Once the holiday season is over, the choices for movie fare dwindles to darker and more moody fare. It’s tough to find a movie that might make you feel good about seeing it, unless you find a ton of satisfaction in being able to say you’ve seen all of the Best Picture nominees. The dregs of winter are not the time to go to the cinema in the hopes of bolstering your mood.The sure-fire blockbusters won’t start arriving for another four months and most families are starting to realize exactly how much they spent this holiday season.
When the trailers started airing nationwide for “Strange Magic”, it seemed like awfully short notice. I’m usually pretty good at keeping on top of when the new animated flicks are coming out, because that’s kind of the type of geek that I am. “Strange Magic” wasn’t even on my radar. In contrast, “Song of the Sea” has been on my radar for at least six months. There was enough in those trailers to pique my curiosity, so I decided to give it a chance.
At first, I was underwhelmed. The character design for the fairies just seems too plastic and stiff to me. Their smiles are fixed and fake and entirely too white and even. It reminded me of the cartoon “Reboot”, which had the excuse of being at the forefront of computer animation technology when it first started airing and was, therefore, imminently forgivable (it also helped that they more than made up for the odd immobility of the more humanoid denizen of Mainframe by the excellent character design for the villain Hexidecimal and the writing was fantastic). I was starting to suspect that maybe I had wasted valuable time and money going to this one.
Then, the character of Sunny was introduced. Sunny is a sweet, clever DJ elf who likes singing Bob Marley tunes. He looks much better than his fairy brethren. The transitions between his expressions are smoother and much more realistic. He’s the best friend of one of the fairy princesses and, though he pines for her, he’s pretty much invisible to her.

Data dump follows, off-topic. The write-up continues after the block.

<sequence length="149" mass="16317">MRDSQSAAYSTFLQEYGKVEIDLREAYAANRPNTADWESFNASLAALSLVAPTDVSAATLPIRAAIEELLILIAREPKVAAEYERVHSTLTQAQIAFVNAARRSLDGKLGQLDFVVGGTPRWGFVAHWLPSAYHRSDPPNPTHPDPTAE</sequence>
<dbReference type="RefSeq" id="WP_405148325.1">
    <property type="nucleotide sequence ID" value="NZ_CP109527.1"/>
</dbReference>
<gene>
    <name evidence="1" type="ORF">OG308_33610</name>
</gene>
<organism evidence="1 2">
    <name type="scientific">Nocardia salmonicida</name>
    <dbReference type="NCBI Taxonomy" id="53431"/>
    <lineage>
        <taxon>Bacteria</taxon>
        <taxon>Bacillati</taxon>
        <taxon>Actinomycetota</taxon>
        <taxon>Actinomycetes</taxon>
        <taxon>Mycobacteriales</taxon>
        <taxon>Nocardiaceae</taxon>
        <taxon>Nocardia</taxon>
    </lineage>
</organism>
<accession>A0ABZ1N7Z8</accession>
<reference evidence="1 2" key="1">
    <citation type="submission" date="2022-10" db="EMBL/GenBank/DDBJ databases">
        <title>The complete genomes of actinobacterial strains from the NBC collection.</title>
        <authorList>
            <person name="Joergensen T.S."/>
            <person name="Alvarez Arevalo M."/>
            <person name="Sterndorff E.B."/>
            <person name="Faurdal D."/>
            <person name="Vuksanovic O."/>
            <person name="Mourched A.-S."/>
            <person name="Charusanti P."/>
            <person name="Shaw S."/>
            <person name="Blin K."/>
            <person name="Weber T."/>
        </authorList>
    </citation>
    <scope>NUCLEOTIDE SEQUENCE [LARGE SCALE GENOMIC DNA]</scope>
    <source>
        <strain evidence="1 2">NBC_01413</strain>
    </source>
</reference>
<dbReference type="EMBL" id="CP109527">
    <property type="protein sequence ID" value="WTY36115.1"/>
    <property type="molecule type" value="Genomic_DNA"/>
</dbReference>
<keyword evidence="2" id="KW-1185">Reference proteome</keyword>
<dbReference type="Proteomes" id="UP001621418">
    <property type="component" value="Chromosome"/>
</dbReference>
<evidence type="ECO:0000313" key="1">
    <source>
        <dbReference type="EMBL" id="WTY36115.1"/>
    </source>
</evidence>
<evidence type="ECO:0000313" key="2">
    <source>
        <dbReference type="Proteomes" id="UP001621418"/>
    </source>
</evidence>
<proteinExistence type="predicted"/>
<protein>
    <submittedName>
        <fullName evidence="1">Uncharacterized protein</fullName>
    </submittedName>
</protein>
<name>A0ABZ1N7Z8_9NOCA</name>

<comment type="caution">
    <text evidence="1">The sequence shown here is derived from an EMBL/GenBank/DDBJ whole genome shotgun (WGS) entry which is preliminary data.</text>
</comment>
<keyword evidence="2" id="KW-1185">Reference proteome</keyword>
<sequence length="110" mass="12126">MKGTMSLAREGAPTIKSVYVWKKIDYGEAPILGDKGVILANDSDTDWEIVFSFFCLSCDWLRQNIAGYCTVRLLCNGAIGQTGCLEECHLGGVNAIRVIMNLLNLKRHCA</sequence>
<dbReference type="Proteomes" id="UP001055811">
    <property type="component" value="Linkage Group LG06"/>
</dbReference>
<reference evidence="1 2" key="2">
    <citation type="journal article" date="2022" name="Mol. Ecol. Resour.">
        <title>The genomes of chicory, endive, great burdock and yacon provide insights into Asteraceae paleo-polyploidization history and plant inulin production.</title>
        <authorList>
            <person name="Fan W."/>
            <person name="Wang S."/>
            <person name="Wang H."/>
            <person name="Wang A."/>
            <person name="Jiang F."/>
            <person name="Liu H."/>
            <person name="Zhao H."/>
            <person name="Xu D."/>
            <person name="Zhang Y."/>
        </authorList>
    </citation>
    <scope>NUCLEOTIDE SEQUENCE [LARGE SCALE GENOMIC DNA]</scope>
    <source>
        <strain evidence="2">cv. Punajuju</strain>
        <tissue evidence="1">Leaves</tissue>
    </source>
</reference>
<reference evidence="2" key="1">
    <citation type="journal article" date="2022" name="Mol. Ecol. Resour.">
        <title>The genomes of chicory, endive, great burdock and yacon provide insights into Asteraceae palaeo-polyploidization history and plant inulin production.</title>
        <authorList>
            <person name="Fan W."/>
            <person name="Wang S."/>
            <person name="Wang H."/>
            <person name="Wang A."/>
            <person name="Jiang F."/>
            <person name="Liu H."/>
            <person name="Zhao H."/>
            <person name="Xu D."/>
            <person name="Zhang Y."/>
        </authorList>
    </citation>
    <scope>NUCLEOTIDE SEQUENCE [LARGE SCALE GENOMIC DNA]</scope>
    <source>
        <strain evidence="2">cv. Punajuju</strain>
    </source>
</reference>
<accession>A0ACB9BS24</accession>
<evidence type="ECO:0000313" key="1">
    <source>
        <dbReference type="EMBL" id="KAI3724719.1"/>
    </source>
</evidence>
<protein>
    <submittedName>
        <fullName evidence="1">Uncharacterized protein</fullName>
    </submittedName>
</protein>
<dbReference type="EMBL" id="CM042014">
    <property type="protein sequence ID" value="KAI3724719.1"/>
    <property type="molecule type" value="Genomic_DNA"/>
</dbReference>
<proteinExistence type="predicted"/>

The other fairy princess has had an unlucky turn in her love life. Everyone is pressuring her to just get on with it and marry the most handsome guy in the kingdom. Fortunately, Marianne is much smarter than that. Fairies seem to spend most of their time in this movie throwing parties, which sets the frame-work for a near epic mishap with a love potion.
Once we get to see the dark forest kingdom, that’s where “Strange Magic” really starts to distinguish itself. The character designs for the goblins, the mushrooms, an imp, and, especially the Bog King are more inspired than the fairies. The fairies have pretty wings and the rest of them might as well be animatronic wax figures. The darker creatures, though, have real texture to their skin, from the chitinous shell of the Bog King to the amphibious gumminess of his mother, there are distinctive traits for each creature.
Of course, one thing leads to another and an invasion begins because a fairy princess needs rescued. The problem is, the Bog King really never intended to keep the fairy princess at all. They have to work their misunderstandings out before everything dissolves into a messy and unwanted war.